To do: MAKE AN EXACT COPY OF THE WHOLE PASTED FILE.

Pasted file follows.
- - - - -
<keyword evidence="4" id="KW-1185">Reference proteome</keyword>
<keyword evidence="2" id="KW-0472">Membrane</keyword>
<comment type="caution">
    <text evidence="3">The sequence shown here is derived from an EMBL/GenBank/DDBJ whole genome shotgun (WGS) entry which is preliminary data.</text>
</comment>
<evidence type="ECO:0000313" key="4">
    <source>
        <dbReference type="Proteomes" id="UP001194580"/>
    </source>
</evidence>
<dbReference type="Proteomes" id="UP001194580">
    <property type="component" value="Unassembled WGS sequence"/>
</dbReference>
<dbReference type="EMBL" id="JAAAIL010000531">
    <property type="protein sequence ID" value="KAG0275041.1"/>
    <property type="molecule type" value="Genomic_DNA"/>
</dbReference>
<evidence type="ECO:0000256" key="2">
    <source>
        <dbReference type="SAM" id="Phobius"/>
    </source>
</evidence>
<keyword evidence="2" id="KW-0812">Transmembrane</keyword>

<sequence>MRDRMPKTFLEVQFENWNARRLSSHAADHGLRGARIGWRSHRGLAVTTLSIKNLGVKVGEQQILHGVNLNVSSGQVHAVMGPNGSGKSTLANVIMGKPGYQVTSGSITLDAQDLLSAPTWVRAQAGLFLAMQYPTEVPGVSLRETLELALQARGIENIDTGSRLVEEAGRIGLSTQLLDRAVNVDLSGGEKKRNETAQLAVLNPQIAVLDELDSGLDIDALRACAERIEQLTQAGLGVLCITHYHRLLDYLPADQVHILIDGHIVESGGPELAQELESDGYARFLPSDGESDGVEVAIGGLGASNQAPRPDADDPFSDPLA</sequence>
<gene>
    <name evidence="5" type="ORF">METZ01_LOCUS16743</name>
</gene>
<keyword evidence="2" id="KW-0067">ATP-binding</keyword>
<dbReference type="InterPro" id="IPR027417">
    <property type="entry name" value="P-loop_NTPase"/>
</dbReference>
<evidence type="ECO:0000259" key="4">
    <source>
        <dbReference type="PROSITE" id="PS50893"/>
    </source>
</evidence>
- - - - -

<keyword evidence="4" id="KW-1185">Reference proteome</keyword>
<keyword evidence="2" id="KW-0472">Membrane</keyword>
<comment type="caution">
    <text evidence="3">The sequence shown here is derived from an EMBL/GenBank/DDBJ whole genome shotgun (WGS) entry which is preliminary data.</text>
</comment>
<evidence type="ECO:0000313" key="4">
    <source>
        <dbReference type="Proteomes" id="UP001194580"/>
    </source>
</evidence>
<dbReference type="Proteomes" id="UP001194580">
    <property type="component" value="Unassembled WGS sequence"/>
</dbReference>
<dbReference type="EMBL" id="JAAAIL010000531">
    <property type="protein sequence ID" value="KAG0275041.1"/>
    <property type="molecule type" value="Genomic_DNA"/>
</dbReference>
<evidence type="ECO:0000256" key="2">
    <source>
        <dbReference type="SAM" id="Phobius"/>
    </source>
</evidence>
<keyword evidence="2" id="KW-0812">Transmembrane</keyword>

<sequence>MRDRMPKTFLEVQFENWNARRLSSHAADHGLRGARIGWRSHRGLAVTTLSIKNLGVKVGEQQILHGVNLNVSSGQVHAVMGPNGSGKSTLANVIMGKPGYQVTSGSITLDAQDLLSAPTWVRAQAGLFLAMQYPTEVPGVSLRETLELALQARGIENIDTGSRLVEEAGRIGLSTQLLDRAVNVDLSGGEKKRNETAQLAVLNPQIAVLDELDSGLDIDALRACAERIEQLTQAGLGVLCITHYHRLLDYLPADQVHILIDGHIVESGGPELAQELESDGYARFLPSDGESDGVEVAIGGLGASNQAPRPDADDPFSDPLA</sequence>
<gene>
    <name evidence="5" type="ORF">METZ01_LOCUS16743</name>
</gene>
<keyword evidence="2" id="KW-0067">ATP-binding</keyword>
<dbReference type="InterPro" id="IPR027417">
    <property type="entry name" value="P-loop_NTPase"/>
</dbReference>
<evidence type="ECO:0000259" key="4">
    <source>
        <dbReference type="PROSITE" id="PS50893"/>
    </source>
</evidence>